Saturday, December 3 2016

VietNamNews

Charities need training: experts

Update: August, 03/2016 - 09:00
Volunteers teach maths and Vietnamese language skills to children with cancer at the HCM City Oncology Hospital. —VNS Photo Gia Lộc
Viet Nam News

HCM CITY — Nguyễn Thị Nữ, a former student at HCM City Foreign Trade University, and her friends have been collecting books for the last three years as part of the Tủ Sách Ước Mơ programme for children in rural areas.

The group first collected books for kids in the Mekong Delta province of Bến Tre, Nữ said during a discussion held last weekend at HCM City’s Tôn Đức Thắng University.

When they saw how eager the children were to read books, they began to collect even more reading materials, she said.

More than 5,500 children in the provinces of Bến Tre, Long An, Đồng Nai, Lâm Đồng, and Bình Thuận have benefited from the programme.

More young people in the country have become involved in such charity programmes, but their professionalism varies.

Nguyệt Đình Khôi, head of the Y Tâm Charity Organisation, said that when she began charity activities, she gave away her clothing to people, but did not think carefully about what they really needed.

Three years ago, her charity group gave rice to 40 households in a poor district in the Central Highlands province of Lâm Đồng every month. But many of them did not eat it because it was too dry after cooking. They exchanged the rice for other stuff even if it cost more, and some of them even gave it to the dogs to eat.

Nguyệt said she learned from the experience and stopped giving rice to the households.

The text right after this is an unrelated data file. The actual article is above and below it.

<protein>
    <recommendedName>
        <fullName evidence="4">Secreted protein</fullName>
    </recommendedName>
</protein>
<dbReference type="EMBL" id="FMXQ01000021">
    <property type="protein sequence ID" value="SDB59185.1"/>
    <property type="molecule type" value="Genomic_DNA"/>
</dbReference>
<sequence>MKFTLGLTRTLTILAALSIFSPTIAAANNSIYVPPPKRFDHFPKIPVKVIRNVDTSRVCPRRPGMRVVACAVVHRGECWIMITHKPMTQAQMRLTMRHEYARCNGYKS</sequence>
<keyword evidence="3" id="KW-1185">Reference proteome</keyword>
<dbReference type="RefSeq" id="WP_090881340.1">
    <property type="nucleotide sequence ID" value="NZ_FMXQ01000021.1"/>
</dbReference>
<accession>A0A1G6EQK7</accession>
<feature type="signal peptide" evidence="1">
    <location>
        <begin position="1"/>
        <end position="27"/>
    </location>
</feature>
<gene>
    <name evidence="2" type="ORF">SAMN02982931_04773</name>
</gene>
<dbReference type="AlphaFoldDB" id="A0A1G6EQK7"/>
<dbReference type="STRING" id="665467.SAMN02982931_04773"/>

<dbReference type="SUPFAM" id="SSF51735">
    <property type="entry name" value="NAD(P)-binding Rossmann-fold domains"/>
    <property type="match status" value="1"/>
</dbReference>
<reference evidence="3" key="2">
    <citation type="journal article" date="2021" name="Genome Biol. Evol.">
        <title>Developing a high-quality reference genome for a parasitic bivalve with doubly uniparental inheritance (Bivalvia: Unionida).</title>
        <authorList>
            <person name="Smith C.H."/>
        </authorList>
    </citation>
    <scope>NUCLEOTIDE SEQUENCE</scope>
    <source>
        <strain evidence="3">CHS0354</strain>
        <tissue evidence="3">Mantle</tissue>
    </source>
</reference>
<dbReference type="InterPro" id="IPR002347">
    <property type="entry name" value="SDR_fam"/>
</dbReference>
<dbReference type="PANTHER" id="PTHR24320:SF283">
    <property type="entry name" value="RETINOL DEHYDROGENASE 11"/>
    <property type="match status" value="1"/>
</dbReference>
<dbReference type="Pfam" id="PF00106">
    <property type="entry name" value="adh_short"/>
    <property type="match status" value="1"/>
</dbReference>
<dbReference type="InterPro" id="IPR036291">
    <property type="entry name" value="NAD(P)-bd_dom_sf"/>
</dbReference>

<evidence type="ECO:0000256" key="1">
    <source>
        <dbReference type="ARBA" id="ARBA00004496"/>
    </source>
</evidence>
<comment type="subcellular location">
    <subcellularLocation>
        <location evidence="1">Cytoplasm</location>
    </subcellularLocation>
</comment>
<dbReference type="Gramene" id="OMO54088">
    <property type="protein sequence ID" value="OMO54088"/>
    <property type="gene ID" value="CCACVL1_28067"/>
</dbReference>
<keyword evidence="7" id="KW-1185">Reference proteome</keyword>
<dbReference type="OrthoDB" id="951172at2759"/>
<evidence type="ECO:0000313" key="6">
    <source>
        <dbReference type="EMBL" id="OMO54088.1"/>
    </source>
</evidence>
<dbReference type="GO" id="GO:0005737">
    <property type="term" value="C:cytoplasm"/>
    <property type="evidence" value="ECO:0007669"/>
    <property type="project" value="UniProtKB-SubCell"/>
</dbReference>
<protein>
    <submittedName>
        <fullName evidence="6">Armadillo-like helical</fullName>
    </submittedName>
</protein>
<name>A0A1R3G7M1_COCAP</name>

Later, the organisation’s members began to assess their demands more carefully.

They learned it was better to build a new bridge for children to go to school.

One member of the charity has helped a young woman with a disability who felt useless. She talked to the young woman and found out that she liked sewing.

Before she began studying tailoring from a neighbour, the group gave her a sewing machine, and within four months, she began to make potholders for a living.

Building capacity

Trần Công Bình, programme partnership specialist at UNICEF in Việt Nam, told Việt Nam News that there was a significant need to improve capacity for volunteer groups through training, field supervision, exchange of experiences and networking.

Phạm Trường Sơn, of the LIN Centre for Community Development, said an organisation should be set up for teaching young people how to carry out charity activities.

He said that training activities should be organised more frequently to improve the professionalism of these volunteer groups.  

Việt Nam has 400 international NGOs and thousands of local NGOs, including charity organisations, but there is little connection among them to support professional knowledge.

The LIN centre could serve as a link by offering technical assistance and supervision, including from groups such as the HCMC Club/Foundation of professional social workers.

Nguyễn Thị Ngọc Bích, director of the Center for Social Work and Community Development Research and Consultancy, said that it was also important to provide a code of ethics.

The talk show at the university was organised by the LIN Centre for Community Development in co-operation with the Center for Social Work and Community Development Research and Consultancy, HCM City Professional Social Work Club and Social Development Training Centre. —VNS

 

 

 

 

 

 

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